A study published in the Journal of the American Medical Association (JAMA) shows that children who are born two years or less after their mother’s had bariatric surgery are at an increased risk for perinatal complications. In this case, perinatal complications refer to health complications that present either in the weeks precipitating or immediately following the child’s birth.
Bariatric surgery is a type of medical procedure in which the size of the stomach is reduced with either a gastric band or by decreasing the size of the stomach by removing a portion of it. Sometimes, the procedure involves resecting and re-routing the small intestine to the stomach pouch; therefore, there are a few different surgical methods that can be used. Bariatric surgery is commonly used for weight loss.
For children born within two years of their mother’s bariatric surgery, especially since the mother has undergone physiological, metabolic and/or nutritional changes, the danger of health complications escalates. Studies have shown that after a woman has bariatric surgery she may suffer from nutritional deficiencies, and these deficiencies can negatively affect the development of a fetus, which can lead to medical problems either before or after birth.
Furthermore, the risk of NICU admission, premature birth, small size gestational age and a low Apgar score all increase when a baby is born within the two years following bariatric surgery. An Apgar score is a test that measures the Appearance, Pulse, Grimace, Activity, and Respiration of a baby at respectively one and five minutes after it is born. The study reflected that as time goes on, the risk that a child faces diminishes; by four years after bariatric surgery the infant’s risk level for medical issues decreased overall.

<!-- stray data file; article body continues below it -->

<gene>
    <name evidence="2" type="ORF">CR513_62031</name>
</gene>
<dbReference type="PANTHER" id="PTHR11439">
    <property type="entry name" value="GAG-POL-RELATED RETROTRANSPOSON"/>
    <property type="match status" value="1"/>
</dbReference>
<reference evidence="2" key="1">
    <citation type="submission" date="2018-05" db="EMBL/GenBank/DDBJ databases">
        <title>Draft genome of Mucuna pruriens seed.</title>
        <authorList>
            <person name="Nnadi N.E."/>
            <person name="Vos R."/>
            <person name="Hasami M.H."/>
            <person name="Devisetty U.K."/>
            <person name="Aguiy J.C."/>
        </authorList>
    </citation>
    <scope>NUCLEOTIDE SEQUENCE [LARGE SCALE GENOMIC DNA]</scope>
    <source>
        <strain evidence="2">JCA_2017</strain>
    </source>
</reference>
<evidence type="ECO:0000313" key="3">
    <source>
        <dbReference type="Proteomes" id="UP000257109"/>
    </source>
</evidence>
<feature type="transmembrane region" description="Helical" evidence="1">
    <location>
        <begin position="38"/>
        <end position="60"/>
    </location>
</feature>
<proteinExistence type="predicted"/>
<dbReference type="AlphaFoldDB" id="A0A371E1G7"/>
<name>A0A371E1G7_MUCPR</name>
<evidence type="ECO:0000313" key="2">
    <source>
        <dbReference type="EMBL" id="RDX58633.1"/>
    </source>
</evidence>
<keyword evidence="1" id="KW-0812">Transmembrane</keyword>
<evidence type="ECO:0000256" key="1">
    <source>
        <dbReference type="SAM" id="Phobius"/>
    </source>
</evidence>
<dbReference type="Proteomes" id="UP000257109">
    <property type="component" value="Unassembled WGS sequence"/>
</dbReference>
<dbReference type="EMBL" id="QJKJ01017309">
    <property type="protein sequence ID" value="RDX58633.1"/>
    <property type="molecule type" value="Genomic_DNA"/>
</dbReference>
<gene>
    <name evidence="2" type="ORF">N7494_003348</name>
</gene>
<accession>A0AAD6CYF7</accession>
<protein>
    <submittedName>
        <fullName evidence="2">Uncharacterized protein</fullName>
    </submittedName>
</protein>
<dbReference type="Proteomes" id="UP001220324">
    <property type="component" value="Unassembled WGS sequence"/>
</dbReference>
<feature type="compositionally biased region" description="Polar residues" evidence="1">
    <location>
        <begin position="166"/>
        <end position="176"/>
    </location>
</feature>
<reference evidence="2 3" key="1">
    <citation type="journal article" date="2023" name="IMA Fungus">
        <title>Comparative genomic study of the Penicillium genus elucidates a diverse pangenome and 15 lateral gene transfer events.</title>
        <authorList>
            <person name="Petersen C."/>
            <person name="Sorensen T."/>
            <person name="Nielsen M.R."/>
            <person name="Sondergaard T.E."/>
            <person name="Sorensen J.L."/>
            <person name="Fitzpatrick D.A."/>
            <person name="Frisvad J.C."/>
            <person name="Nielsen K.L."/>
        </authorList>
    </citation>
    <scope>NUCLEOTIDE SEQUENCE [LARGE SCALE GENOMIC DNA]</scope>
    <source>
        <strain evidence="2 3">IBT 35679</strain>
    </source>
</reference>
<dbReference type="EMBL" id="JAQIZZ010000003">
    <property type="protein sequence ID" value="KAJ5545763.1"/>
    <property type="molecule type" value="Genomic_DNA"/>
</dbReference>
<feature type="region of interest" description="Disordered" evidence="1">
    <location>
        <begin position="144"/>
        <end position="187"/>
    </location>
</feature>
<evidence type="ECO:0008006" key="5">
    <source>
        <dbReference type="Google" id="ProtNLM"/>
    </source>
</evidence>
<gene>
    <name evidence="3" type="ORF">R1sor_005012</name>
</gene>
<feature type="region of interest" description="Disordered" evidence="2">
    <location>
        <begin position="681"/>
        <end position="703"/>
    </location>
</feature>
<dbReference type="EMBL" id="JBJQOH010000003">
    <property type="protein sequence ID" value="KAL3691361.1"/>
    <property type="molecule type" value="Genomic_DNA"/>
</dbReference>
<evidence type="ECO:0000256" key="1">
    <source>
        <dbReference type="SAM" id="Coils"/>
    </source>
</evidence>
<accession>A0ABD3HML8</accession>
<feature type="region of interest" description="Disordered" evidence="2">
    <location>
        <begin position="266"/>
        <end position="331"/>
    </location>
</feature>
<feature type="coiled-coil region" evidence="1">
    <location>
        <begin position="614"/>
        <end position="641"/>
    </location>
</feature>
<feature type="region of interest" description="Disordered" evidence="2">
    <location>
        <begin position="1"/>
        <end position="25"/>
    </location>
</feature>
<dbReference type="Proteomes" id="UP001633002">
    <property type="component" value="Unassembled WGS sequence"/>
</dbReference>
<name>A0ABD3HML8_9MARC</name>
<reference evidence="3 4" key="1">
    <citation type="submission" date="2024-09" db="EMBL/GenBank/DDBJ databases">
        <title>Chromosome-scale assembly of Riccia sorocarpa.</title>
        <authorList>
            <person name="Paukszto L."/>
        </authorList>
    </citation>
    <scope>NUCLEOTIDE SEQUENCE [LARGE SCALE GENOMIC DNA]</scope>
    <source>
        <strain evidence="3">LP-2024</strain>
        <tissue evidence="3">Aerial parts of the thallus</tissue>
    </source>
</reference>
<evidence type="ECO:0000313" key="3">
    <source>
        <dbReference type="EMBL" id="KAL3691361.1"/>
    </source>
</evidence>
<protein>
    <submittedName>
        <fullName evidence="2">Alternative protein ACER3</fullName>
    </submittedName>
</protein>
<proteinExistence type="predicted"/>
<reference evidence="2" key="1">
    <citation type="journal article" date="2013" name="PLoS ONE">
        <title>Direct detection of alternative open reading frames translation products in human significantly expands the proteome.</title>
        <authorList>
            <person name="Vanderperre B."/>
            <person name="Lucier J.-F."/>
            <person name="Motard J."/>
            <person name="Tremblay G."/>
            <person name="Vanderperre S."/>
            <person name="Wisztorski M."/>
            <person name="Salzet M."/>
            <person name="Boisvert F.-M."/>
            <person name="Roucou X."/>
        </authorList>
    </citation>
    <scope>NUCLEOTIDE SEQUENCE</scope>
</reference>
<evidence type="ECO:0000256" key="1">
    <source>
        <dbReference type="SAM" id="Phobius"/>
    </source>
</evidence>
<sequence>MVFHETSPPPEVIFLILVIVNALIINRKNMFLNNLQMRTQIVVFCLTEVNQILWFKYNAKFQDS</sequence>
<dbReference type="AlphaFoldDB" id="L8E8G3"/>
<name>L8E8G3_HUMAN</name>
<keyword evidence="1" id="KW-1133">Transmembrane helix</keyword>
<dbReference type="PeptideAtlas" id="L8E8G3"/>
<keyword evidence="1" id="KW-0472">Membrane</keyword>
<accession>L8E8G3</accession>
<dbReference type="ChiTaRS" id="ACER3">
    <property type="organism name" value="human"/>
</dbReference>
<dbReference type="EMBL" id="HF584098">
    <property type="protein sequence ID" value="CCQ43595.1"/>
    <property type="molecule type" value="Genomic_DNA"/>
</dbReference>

For these reasons, the American Congress of Obstetricians and Gynecologists made the recommendation that women avoid becoming pregnant for minimally two years after bariatric procedures. Although the study was able to show the link between bariatric surgery and perinatal complications, the cause behind the connection is still heavily examined. The investigators who participated in the study found that maternal obesity appeared to play the largest, contributing role.
Many of the women who had bariatric surgery to lose weight remained obese, although they had lost different amounts of weight afterwards. Obesity comes along with what are called comorbid conditions, which include placental corruption, miscarriage, stillbirth, preeclampsia and congenital anomalies. Although some of these risk factors may decrease as post-bariatric patients lose weight, some also stick around, threatening the mother’s overall health as well as the health of her child.
Bariatric surgery is most often performed on women; they compromise 80% of all bariatric patients. For this reason coupled with pregnancy, it is important for women to heed the recommendation from the American Congress of Obstetricians and Gynecologists. As always, it is best to speak directly with your doctor or healthcare professional, especially if you are a woman who is considering becoming pregnant and has had bariatric surgery.
The Philadelphia personal injury lawyers at Galfand Berger have successfully represented clients in many different practice areas. If you or any of your loved has any legal questions, an attorney at Galfand Berger, LLP can help. With offices located in Philadelphia, Reading and Bethlehem, we serve clients throughout Pennsylvania and New Jersey. To schedule a consultation, call us at 800-222-8792 or complete our online contact form.